In this tutorial, you will learn how to improve the preview within an Episerver powered website. Specifically, you will learn how to improve the block preview, by displaying all the different block variation views, as seen below:

How To Render All Your Block Variations In Preview Mode In Episerver 1

Setting up your preview to work like this can really help the content editor understand how the block could look in the frontend. This tutorial, assumes you have some display options set-up. If you are reading this and have no idea what an Episerver display option is, I suggest reading this and this first.

To make this tutorial as easy to follow, in this example the aim is to create a block and a preview that will render like this:

How To Render All Your Block Variations In Preview Mode In Episerver 2

The first thing you need to create is a preview controller. This is the controller that will get called when the editor makes a preview request for that block in the editor.

There's quite a lot of code here :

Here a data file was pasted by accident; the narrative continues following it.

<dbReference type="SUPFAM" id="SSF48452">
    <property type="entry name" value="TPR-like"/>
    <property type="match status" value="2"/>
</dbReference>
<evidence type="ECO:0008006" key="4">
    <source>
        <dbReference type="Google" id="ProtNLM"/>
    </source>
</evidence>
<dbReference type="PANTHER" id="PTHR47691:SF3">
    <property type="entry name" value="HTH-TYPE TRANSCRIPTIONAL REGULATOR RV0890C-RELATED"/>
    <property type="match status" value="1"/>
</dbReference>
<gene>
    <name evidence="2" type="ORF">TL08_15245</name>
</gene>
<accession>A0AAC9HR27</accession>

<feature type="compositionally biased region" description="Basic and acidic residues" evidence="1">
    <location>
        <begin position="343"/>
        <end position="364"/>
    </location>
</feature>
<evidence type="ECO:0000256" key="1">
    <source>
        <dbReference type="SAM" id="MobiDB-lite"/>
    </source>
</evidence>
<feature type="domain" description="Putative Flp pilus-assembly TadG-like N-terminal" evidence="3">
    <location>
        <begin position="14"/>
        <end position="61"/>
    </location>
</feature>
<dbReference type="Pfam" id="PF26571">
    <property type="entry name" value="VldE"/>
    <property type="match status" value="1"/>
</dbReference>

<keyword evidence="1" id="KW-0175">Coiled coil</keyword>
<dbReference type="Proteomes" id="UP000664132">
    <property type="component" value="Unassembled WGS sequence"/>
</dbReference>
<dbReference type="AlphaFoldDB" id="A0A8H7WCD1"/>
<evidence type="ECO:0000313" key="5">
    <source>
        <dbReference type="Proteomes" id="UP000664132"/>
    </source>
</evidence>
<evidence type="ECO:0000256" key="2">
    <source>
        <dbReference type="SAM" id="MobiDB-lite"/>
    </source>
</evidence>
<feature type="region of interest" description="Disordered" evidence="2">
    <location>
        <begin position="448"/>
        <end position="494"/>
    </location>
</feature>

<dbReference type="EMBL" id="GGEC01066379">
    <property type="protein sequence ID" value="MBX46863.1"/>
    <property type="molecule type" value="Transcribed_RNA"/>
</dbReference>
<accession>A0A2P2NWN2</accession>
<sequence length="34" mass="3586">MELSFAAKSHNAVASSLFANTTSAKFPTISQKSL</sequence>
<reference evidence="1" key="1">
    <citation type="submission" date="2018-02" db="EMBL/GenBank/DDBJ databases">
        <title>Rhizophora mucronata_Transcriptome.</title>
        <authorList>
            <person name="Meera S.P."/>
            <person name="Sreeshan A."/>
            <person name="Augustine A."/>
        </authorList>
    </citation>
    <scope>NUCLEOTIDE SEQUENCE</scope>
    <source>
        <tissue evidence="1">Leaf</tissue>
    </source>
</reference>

• GetSupportedPreviewAreas: In the constructor, we inject all the available display options. In this method, we iterate through each one of the display options and create a preview area for it.

  • CreatePreviewArea: In here we build up a list that is of type PreviewArea. The PreviewArea list will eventually be passed on down to the view. This list needs to contain all the information required to render each block variation in the preview.

The Preview View Model: Following good MVC practices, we should pass any data from the preview controller into the view via a view model:

In the view model, I pass a reference to the StartPage as well as the list of available PreviewArea items

The Preview View: Finally, you will need some HTML in order to render the block preview:

Notice how the code references TemplateHint. TemplateHint is the little tooltip hint that gets rendered within the Episerver editor. We will change how the default behaviour by setting the template hint that will be used when the view is being resolved!

TemplateHint: In order to make the CMS bend to your will, you can override the default TemplateHints. You can do this by creating a view and naming it after the view you want to override:

This last step is definitely optional. You do not need to change the default TemplateHint, however, I think it makes the little editor experience a lot nicer.

You now have a way to render every display option in the preview. All the above codes can be downloaded from a fully working website from my GitHub here. Happy Coding 🤘